Both places attracts cyclists aswell as non-cyclists. Which I think is a key to success.
I liked this - very true. A reminder that a lot of your potential customer base will have money but will be at a stage where they won't regard it as normal or reasonable to spend huge sums on bikes
Stiff, Light, Aero - Pick Three!!
Sounds quite close to what you're describing.
Specialized Crux Sport Disc
Scott Scale 10
Klein Quantum Pro
kkibbler wrote: WW remembers.
- write down the 10-odd key questions which you need to answer to decide whether to start this business. Turn this into a detailed quantitative business plan. Max 10 pages in ppt with one page of xls is sufficient, backed by reams of research. Note this is harder to write than spewing out 100 pages of garbage ppt.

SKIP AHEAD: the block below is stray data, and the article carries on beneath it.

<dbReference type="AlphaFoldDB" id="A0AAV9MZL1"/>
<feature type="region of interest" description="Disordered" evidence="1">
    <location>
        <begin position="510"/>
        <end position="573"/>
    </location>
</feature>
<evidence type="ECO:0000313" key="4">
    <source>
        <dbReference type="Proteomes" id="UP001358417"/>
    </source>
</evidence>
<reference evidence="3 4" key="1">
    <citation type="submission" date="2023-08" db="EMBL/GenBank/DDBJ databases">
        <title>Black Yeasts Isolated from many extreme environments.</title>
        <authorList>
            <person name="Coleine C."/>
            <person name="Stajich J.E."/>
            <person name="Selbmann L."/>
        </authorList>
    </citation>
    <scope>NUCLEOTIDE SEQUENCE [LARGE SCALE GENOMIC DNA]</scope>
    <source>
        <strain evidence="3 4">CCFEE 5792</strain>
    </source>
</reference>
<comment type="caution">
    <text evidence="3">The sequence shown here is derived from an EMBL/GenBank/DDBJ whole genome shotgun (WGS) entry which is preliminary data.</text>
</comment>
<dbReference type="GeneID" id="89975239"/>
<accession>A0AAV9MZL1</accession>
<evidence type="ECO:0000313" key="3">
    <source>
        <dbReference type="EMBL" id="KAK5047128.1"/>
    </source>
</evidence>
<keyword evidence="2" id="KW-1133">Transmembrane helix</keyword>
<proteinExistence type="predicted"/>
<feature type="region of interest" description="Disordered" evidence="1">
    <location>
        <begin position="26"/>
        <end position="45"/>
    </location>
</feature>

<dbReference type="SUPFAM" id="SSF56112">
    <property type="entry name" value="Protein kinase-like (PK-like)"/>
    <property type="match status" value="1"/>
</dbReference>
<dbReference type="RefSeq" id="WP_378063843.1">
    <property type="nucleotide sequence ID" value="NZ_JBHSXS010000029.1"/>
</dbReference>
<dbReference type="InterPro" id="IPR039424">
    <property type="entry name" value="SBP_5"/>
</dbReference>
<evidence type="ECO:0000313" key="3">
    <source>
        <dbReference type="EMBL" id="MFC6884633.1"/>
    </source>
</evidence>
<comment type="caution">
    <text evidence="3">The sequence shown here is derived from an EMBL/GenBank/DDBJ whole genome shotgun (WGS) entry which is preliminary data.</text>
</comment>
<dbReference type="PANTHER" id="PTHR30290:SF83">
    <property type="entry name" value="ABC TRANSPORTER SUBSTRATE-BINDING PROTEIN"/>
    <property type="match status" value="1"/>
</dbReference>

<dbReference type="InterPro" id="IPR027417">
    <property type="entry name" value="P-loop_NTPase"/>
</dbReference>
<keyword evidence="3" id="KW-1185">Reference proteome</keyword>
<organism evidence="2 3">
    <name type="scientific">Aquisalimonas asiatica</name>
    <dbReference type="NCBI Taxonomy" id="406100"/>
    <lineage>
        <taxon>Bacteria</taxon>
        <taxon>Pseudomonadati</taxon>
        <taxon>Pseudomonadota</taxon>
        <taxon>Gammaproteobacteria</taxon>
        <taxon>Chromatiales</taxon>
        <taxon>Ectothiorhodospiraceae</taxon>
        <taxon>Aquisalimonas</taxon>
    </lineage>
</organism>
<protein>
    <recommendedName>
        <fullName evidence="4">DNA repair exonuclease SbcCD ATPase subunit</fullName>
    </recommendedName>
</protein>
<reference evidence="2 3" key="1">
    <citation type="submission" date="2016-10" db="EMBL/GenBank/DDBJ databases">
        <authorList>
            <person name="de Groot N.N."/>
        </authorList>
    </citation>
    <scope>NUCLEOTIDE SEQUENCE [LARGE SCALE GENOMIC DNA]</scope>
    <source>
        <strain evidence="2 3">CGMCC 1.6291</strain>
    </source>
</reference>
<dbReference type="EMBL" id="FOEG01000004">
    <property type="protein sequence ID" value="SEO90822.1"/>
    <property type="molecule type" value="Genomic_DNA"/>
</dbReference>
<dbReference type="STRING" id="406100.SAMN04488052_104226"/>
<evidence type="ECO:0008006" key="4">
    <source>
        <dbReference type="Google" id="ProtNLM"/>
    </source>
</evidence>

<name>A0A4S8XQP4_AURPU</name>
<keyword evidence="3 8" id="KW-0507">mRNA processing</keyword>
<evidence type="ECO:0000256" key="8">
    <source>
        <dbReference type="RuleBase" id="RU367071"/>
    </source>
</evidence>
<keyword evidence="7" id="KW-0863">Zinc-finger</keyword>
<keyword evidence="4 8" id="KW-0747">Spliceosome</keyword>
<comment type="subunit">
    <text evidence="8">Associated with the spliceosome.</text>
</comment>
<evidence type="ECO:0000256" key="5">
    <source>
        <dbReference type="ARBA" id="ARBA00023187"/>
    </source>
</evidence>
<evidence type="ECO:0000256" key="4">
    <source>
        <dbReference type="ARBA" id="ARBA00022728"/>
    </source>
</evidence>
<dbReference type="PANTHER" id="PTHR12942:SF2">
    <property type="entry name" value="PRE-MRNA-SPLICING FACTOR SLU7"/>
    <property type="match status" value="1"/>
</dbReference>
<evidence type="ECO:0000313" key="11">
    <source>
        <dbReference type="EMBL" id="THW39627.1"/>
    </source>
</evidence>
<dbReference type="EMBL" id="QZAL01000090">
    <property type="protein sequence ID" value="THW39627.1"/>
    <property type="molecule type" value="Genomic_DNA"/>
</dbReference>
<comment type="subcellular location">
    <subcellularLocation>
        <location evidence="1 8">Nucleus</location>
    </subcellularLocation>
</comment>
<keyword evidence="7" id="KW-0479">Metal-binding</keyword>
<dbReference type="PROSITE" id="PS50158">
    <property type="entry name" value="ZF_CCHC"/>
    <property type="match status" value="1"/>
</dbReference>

- Analyse and copy existing cafe setups that work. You need to do more that copy the layout, sales mix and brand. The P&L, Cashflow and balance sheet are key. Knowing how they make money and how they spend money is key to turning a profit. What are main fixed and variable costs? Key will be the rent, supplier costs, staff costs and cost of capital. What about Cashflow? When do you pay out? When does money come in? What are the setup costs? How is it all financed? Then you can work out how many bagels you need to sell to cover those, plus how much cash you need to keep going, and turn that intro footfall. Then check you have enough people to serve them etc.
- do the numbers on the best local cafe. Sit there and watch for a few days and note down everything. What will their P&L look like? What can you improve?
- work for a while in one of the organizations you admire. Find out how they source staff, find good croissants, deal with difficult customers, and all the other day to day stuff which would take a lifetime to learn from first principles. Or failing that, do structured interviews (may be informal) with their staff and managers.
- use the learnings above to rewrite your plan.
I know nothing about running cafes, so that’s what I’d do, and it’s also what I’d need to see to invest in such a business.